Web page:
5 Ways to Use Undercranking on Your Next Project
To speed things up, you must first slow things down. Let’s take a look at the antique art of undercranking.
At its most basic, undercranking is simply capturing at a frame rate lower than your project frame rate. The name comes from the early days of cinema, when cameras were operated via hand-cranking. Back then, undercranking was performed by simply cranking slower than average. This technique creates jumping, jittery motion.
How to Undercrank
To achieve this look today, you’ll need either an interval timer or the ability to manually change frame rates. Some cameras (like my BMPCC 6K) have both of these features built into the camera. To undercrank via changing the fps in camera, I can simply dive into the menu and manually bring the frame rate down to the desired rate.
If I’m looking to shoot something at an extremely slow frame rate, I can head over to the interval timer and crank things down even further. Interval recording allows for extremely slow capture, such as shooting one frame every ten minutes. A lot of still photographers use this method to shoot time-lapse material. If you own a DSLR and don’t have a built-in interval timer, you can always purchase an external intervalometer.
While not all cameras have variable frame rate and interval timer shooting capabilities, you can achieve the same effect in post. With Adobe After Effects, you can simply change the frame rate of a nested comp. Or, you can apply a Posterize Time effect to a layer and manually type in the desired frame rate. Here’s a closer look at how to use this effect in both After Effects and Premiere Pro.
So, if undercranking gives jumping, jittery motion, why would you ever want to emulate this look? Here are five specific cases where you might want to bust out this technique next time you’re on set.
1. Show the Passage of Time
The most common use of undercranking is to capture time-lapse sequences. Common shots of crowds, traffic, and skies are almost always more visually interesting when captured as a time-lapse. Some cameras allow you to slow the frame rate down manually, while others use interval timers. The shooting method you select will determine how you handle the footage in post.
2. Quickly Cover Distances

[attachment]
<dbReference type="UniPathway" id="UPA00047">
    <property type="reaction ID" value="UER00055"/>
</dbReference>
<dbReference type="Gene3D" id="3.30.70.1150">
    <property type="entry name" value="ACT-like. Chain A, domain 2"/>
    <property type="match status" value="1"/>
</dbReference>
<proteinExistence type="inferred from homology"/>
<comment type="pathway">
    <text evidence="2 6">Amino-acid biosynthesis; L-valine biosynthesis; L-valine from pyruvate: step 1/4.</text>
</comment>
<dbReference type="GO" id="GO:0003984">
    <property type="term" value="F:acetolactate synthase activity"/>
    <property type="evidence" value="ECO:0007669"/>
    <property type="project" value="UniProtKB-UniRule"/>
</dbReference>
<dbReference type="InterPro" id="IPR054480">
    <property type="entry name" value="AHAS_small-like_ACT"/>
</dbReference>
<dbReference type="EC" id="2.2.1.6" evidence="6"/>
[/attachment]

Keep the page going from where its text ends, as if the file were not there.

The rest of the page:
While you can undercrank to help show the passage of time, you can also use it to quickly cover distances. This can be achieved via a technique called hyper-lapse, which is essentially a moving time-lapse. To capture a hyper-lapse, simply move your camera at each interval. When played back, you can get your shot to move smoothly across vast distances in a matter of seconds. Here’s an example of me performing my first hyper-lapse, which turned out surprisingly well.
3. Enhance Fight Scenes
One quick and easy way to enhance a fight scene is to simply cut vigorously between shots. If, however, you’re looking to create something a little more visually compelling, you can slightly undercrank during filming. Something as simple as shooting at 22 fps will speed your shot up, allowing your characters to pack a better looking punch.
4. Add Tension and Chaos
While you can undercrank to enhance a fight scene, it also helps to add a frantic sense of tension. Just watch Mad Max: Fury Road and you’ll find multiple instances of undercranking at work. It’s especially noticeable in the scene leading up to the title graphic, where Tom Hardy attempts to escape Immortan Joe’s “war boys.” The technique is also used well to enhance Nicholas Hoult‘s frenetic movements.
5. Emulate the Vintage Look
Many filmmakers or content creators will undercrank to attempt to match the look of older film cameras. This makes sense, as many of these cameras operate at lower frame rates. For example, 8mm film is typically captured at 16 fps, while Super 8mm film runs at 18 fps. Again, while you can quickly apply this look via slapping on a Posterize Time effect, undercranking natively in camera will give you a slightly different look.
Cover image via maradon 333.
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